2021 had already earned a place in the pantheon of challenging trips around the sun, but then, just ahead of the final bell, it threw a pair of haymakers. In the span of two days, we lost two giants in the field of biodiversity conservation: Tom Lovejoy and E.O. Wilson.
In a world where people with little to no life experience claim titles like “viral content creator” and “influencer,” and sometimes both, these two spent their lives conducting research and creating the content that has largely defined—and influenced—modern wildlife conservation.
Obituaries for these great scientists and conservationists are many. Here are two:
The Washington Post on Tom Lovejoy
The New York Times on E.O. Wilson
I had the privilege to know both Tom and Ed. Tom is credited with the phrase “biological diversity” and both were fierce advocates for conserving it. Ed Wilson’s incredibly influential theory of island biogeography forms the scientific bedrock for the idea of preventing mass extinction and protecting biological diversity by conserving “half-earth” by 2050. This has spawned a “Campaign for Nature” around the interim goal of conserving 30 percent of nature by 2030 or “30 x 30”.
Both had early and impactful encounters with zoos. Tom attended Millbrook School, in New York, and worked at The Trevor Zoo under zoo founders Frank and Janet Trevor (Trevor Zoo has been accredited by the Association of Zoos and Aquariums since 1989). I visited Millbrook School and Trevor Zoo, with Tom, in 2018. He recounted how influential the zoo was in his life and career, noting that his first three weeks there were what “flipped my switch in life. I was going to be a biologist."
Tom’s Washington Post obituary also mentions this:
“Dr. Lovejoy told The Post he chose his boarding school, the Millbrook School in Dutchess County, N.Y., because it had a zoo. He said the school’s founder, Frank Trevor, inspired him to study biology, particularly birds, and ‘awakened me to the fascination of nature and biology’.”
Between the ages of 9 and 11, Ed lived in Washington, D.C., and he frequently commented on the impact of his boyhood journeys into Rock Creek Park and to the Smithsonian National Zoo, as he explained in the opening paragraph to a 2016 New York Times OpEd entitled, The Global Solution to Extinction:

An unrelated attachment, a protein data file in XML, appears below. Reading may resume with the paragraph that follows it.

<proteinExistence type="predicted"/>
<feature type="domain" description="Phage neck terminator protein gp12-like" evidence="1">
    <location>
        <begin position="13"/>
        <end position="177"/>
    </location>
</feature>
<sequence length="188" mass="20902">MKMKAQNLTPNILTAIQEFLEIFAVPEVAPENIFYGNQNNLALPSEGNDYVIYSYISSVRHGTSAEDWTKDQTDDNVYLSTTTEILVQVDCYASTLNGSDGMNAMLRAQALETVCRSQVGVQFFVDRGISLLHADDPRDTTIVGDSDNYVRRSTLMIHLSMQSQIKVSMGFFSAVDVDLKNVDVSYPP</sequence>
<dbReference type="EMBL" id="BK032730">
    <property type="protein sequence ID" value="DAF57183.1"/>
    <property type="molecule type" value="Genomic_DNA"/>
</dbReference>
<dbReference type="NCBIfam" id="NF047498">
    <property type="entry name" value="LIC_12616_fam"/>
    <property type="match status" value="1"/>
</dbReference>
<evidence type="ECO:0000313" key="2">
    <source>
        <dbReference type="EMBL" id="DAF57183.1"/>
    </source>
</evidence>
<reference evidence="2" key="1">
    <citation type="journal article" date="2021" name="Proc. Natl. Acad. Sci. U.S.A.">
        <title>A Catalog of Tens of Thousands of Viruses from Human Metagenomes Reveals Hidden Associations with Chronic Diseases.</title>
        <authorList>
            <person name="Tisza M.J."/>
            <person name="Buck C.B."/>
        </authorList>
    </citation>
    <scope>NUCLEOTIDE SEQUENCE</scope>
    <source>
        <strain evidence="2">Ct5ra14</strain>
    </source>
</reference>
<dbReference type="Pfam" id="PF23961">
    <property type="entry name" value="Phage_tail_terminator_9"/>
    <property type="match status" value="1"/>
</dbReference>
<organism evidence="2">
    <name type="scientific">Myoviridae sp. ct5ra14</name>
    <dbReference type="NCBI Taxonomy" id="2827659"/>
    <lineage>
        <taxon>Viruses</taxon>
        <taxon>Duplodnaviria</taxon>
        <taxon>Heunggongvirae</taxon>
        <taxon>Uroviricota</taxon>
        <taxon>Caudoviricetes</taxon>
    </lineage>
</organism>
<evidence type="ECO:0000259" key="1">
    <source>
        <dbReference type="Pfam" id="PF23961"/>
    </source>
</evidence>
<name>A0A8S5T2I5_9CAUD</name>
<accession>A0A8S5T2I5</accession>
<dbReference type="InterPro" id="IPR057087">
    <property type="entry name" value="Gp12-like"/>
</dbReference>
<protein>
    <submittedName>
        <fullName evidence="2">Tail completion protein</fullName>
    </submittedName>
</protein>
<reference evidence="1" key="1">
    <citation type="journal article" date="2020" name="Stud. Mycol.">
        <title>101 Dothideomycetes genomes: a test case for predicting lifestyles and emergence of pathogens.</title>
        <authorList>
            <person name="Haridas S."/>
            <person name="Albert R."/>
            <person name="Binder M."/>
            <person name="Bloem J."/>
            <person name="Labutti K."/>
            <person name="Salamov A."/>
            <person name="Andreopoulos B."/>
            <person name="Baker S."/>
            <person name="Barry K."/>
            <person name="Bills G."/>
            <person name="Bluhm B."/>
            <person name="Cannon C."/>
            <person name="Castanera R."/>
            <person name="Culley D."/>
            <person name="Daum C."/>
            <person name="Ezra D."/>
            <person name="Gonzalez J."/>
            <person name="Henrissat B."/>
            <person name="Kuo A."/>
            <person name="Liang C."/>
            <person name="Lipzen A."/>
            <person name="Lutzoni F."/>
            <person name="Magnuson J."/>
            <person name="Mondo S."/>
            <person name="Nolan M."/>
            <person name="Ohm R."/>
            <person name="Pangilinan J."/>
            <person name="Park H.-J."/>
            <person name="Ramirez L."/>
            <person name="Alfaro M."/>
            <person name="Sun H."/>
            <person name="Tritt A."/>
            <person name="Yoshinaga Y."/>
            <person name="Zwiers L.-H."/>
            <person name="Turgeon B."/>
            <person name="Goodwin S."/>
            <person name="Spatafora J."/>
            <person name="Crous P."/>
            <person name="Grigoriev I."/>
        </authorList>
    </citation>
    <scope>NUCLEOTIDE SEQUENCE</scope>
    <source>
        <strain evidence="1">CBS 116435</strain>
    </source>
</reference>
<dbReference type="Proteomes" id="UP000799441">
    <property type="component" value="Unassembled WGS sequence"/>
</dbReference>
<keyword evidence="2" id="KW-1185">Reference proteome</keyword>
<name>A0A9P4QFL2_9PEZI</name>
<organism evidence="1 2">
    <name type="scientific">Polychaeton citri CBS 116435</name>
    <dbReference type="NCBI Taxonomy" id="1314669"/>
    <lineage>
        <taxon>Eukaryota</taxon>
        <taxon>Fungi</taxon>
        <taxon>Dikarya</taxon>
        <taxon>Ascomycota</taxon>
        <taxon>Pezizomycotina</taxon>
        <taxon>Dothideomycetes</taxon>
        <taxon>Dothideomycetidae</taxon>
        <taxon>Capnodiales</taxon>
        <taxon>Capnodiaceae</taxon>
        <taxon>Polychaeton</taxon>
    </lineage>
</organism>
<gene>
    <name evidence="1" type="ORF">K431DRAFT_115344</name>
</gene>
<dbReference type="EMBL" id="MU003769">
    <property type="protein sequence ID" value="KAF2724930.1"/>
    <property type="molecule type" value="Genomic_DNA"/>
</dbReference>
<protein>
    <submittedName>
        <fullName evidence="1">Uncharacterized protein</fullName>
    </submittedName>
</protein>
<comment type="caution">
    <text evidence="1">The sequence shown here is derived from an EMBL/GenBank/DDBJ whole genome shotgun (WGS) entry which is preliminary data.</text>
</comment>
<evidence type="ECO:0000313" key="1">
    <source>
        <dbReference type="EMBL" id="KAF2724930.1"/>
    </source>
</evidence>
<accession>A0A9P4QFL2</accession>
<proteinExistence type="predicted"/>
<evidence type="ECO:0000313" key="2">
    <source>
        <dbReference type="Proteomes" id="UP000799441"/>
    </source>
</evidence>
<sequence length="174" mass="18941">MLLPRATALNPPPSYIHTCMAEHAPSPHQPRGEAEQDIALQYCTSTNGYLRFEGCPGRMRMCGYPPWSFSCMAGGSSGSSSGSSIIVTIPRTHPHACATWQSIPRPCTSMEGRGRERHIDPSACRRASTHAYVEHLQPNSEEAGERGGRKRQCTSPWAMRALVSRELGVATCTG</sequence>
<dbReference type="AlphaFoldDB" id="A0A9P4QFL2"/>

“DURING the summer of 1940, I was an 11-year-old living with my family in a low-income apartment in Washington, D.C. We were within easy walking distance of the National Zoo and an adjacent strip of woodland in Rock Creek Park. I lived most of my days there, visiting exotic animals and collecting butterflies and other insects with a net that I had fashioned from a broom handle, coat hanger and cheesecloth. I read nature books, field guides and past volumes of National Geographic. I had already conceived then of a world of life awaiting me, bottomless in variety.”
These were two quite extraordinary people, who led exemplary lives and had exceptional influence and impact. They used it to help save the planet’s treasure trove of life. There really isn’t a way to calculate the effect of their lives’ work or the gravity of their deaths, but both are enormous.
We live amidst a sixth mass extinction. News is ever more bleak for non-human life, and Ed Wilson aptly said, “We are drowning in information while starving for wisdom.”
Well, on consecutive days—December 25 and 26—wisdom has suffered a big hit.
We can be optimistic, however, because as we read their obituaries, tomorrow’s conservation leaders are now visiting modern zoos and aquariums—even more enlightening and awakening places than those that helped inspire these two giants.
Listen. Is that the sound of switches flipping?